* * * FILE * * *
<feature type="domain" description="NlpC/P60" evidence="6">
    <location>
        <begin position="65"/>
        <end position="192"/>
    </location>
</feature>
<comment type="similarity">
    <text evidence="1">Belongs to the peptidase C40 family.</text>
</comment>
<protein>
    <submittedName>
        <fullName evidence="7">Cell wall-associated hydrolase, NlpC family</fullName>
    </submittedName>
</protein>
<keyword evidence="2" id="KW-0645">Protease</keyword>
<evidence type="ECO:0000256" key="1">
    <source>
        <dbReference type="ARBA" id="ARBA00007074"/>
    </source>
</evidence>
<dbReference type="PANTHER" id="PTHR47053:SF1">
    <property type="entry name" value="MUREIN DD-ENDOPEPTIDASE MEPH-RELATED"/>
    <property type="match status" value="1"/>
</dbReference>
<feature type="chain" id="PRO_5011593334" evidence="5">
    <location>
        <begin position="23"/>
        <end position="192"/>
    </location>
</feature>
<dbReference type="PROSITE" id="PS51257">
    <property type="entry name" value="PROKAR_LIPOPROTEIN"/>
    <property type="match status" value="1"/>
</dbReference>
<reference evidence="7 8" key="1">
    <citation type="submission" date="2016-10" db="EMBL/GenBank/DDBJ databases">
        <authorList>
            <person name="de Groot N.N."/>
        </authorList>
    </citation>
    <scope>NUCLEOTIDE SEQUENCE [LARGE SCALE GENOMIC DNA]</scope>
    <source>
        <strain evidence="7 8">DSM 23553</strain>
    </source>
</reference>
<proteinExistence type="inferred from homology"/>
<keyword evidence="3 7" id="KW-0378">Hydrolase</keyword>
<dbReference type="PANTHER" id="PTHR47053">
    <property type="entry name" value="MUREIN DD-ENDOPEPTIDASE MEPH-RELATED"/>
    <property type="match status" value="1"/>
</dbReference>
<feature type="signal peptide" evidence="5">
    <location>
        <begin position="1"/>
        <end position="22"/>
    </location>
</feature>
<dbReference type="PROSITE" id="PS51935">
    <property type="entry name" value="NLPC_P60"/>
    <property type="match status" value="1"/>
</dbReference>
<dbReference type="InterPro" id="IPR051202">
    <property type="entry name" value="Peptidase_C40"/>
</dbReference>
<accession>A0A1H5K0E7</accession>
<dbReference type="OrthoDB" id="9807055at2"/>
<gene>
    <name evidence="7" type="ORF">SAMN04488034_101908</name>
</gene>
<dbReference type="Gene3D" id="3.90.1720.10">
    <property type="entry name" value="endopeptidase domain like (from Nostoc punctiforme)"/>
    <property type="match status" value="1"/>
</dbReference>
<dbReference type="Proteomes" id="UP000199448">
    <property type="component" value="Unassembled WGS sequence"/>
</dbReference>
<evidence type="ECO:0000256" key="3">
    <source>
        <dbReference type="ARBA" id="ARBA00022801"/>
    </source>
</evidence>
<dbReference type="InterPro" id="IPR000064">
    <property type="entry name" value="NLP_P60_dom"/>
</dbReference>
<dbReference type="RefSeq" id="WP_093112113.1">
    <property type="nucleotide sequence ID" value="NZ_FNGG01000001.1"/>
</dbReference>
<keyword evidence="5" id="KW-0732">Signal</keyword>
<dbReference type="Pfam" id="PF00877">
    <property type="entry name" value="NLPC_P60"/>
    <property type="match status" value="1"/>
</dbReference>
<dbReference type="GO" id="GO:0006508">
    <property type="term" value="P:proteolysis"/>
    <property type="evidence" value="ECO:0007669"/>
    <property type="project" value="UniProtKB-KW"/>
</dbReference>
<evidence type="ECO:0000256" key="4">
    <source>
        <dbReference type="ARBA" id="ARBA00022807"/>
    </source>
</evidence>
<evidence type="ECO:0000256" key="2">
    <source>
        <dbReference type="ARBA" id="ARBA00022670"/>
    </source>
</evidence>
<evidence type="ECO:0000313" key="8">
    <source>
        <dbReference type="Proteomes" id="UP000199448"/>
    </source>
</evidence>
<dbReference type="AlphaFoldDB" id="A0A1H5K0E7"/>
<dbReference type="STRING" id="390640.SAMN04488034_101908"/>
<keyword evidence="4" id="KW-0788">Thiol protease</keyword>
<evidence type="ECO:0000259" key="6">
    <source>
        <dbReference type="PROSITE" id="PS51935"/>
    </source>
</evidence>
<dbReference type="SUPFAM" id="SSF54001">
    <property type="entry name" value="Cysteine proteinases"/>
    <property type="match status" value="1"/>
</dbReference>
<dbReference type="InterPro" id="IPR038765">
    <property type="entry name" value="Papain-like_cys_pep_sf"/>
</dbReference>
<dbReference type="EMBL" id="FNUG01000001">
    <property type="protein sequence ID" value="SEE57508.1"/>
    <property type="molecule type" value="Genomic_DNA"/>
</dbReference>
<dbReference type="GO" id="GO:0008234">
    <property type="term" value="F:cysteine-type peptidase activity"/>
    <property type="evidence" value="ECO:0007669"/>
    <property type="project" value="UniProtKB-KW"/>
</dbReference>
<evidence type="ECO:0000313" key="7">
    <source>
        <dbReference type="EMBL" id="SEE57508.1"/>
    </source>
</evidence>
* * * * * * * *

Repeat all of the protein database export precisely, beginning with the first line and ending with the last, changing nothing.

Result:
<feature type="domain" description="NlpC/P60" evidence="6">
    <location>
        <begin position="65"/>
        <end position="192"/>
    </location>
</feature>
<comment type="similarity">
    <text evidence="1">Belongs to the peptidase C40 family.</text>
</comment>
<protein>
    <submittedName>
        <fullName evidence="7">Cell wall-associated hydrolase, NlpC family</fullName>
    </submittedName>
</protein>
<keyword evidence="2" id="KW-0645">Protease</keyword>
<evidence type="ECO:0000256" key="1">
    <source>
        <dbReference type="ARBA" id="ARBA00007074"/>
    </source>
</evidence>
<dbReference type="PANTHER" id="PTHR47053:SF1">
    <property type="entry name" value="MUREIN DD-ENDOPEPTIDASE MEPH-RELATED"/>
    <property type="match status" value="1"/>
</dbReference>
<feature type="chain" id="PRO_5011593334" evidence="5">
    <location>
        <begin position="23"/>
        <end position="192"/>
    </location>
</feature>
<dbReference type="PROSITE" id="PS51257">
    <property type="entry name" value="PROKAR_LIPOPROTEIN"/>
    <property type="match status" value="1"/>
</dbReference>
<reference evidence="7 8" key="1">
    <citation type="submission" date="2016-10" db="EMBL/GenBank/DDBJ databases">
        <authorList>
            <person name="de Groot N.N."/>
        </authorList>
    </citation>
    <scope>NUCLEOTIDE SEQUENCE [LARGE SCALE GENOMIC DNA]</scope>
    <source>
        <strain evidence="7 8">DSM 23553</strain>
    </source>
</reference>
<proteinExistence type="inferred from homology"/>
<keyword evidence="3 7" id="KW-0378">Hydrolase</keyword>
<dbReference type="PANTHER" id="PTHR47053">
    <property type="entry name" value="MUREIN DD-ENDOPEPTIDASE MEPH-RELATED"/>
    <property type="match status" value="1"/>
</dbReference>
<feature type="signal peptide" evidence="5">
    <location>
        <begin position="1"/>
        <end position="22"/>
    </location>
</feature>
<dbReference type="PROSITE" id="PS51935">
    <property type="entry name" value="NLPC_P60"/>
    <property type="match status" value="1"/>
</dbReference>
<dbReference type="InterPro" id="IPR051202">
    <property type="entry name" value="Peptidase_C40"/>
</dbReference>
<accession>A0A1H5K0E7</accession>
<dbReference type="OrthoDB" id="9807055at2"/>
<gene>
    <name evidence="7" type="ORF">SAMN04488034_101908</name>
</gene>
<dbReference type="Gene3D" id="3.90.1720.10">
    <property type="entry name" value="endopeptidase domain like (from Nostoc punctiforme)"/>
    <property type="match status" value="1"/>
</dbReference>
<dbReference type="Proteomes" id="UP000199448">
    <property type="component" value="Unassembled WGS sequence"/>
</dbReference>
<evidence type="ECO:0000256" key="3">
    <source>
        <dbReference type="ARBA" id="ARBA00022801"/>
    </source>
</evidence>
<dbReference type="InterPro" id="IPR000064">
    <property type="entry name" value="NLP_P60_dom"/>
</dbReference>
<dbReference type="RefSeq" id="WP_093112113.1">
    <property type="nucleotide sequence ID" value="NZ_FNGG01000001.1"/>
</dbReference>
<keyword evidence="5" id="KW-0732">Signal</keyword>
<dbReference type="Pfam" id="PF00877">
    <property type="entry name" value="NLPC_P60"/>
    <property type="match status" value="1"/>
</dbReference>
<dbReference type="GO" id="GO:0006508">
    <property type="term" value="P:proteolysis"/>
    <property type="evidence" value="ECO:0007669"/>
    <property type="project" value="UniProtKB-KW"/>
</dbReference>
<evidence type="ECO:0000256" key="4">
    <source>
        <dbReference type="ARBA" id="ARBA00022807"/>
    </source>
</evidence>
<evidence type="ECO:0000256" key="2">
    <source>
        <dbReference type="ARBA" id="ARBA00022670"/>
    </source>
</evidence>
<evidence type="ECO:0000313" key="8">
    <source>
        <dbReference type="Proteomes" id="UP000199448"/>
    </source>
</evidence>
<dbReference type="AlphaFoldDB" id="A0A1H5K0E7"/>
<dbReference type="STRING" id="390640.SAMN04488034_101908"/>
<keyword evidence="4" id="KW-0788">Thiol protease</keyword>
<evidence type="ECO:0000259" key="6">
    <source>
        <dbReference type="PROSITE" id="PS51935"/>
    </source>
</evidence>
<dbReference type="SUPFAM" id="SSF54001">
    <property type="entry name" value="Cysteine proteinases"/>
    <property type="match status" value="1"/>
</dbReference>
<dbReference type="InterPro" id="IPR038765">
    <property type="entry name" value="Papain-like_cys_pep_sf"/>
</dbReference>
<dbReference type="EMBL" id="FNUG01000001">
    <property type="protein sequence ID" value="SEE57508.1"/>
    <property type="molecule type" value="Genomic_DNA"/>
</dbReference>
<dbReference type="GO" id="GO:0008234">
    <property type="term" value="F:cysteine-type peptidase activity"/>
    <property type="evidence" value="ECO:0007669"/>
    <property type="project" value="UniProtKB-KW"/>
</dbReference>
<evidence type="ECO:0000313" key="7">
    <source>
        <dbReference type="EMBL" id="SEE57508.1"/>
    </source>
</evidence>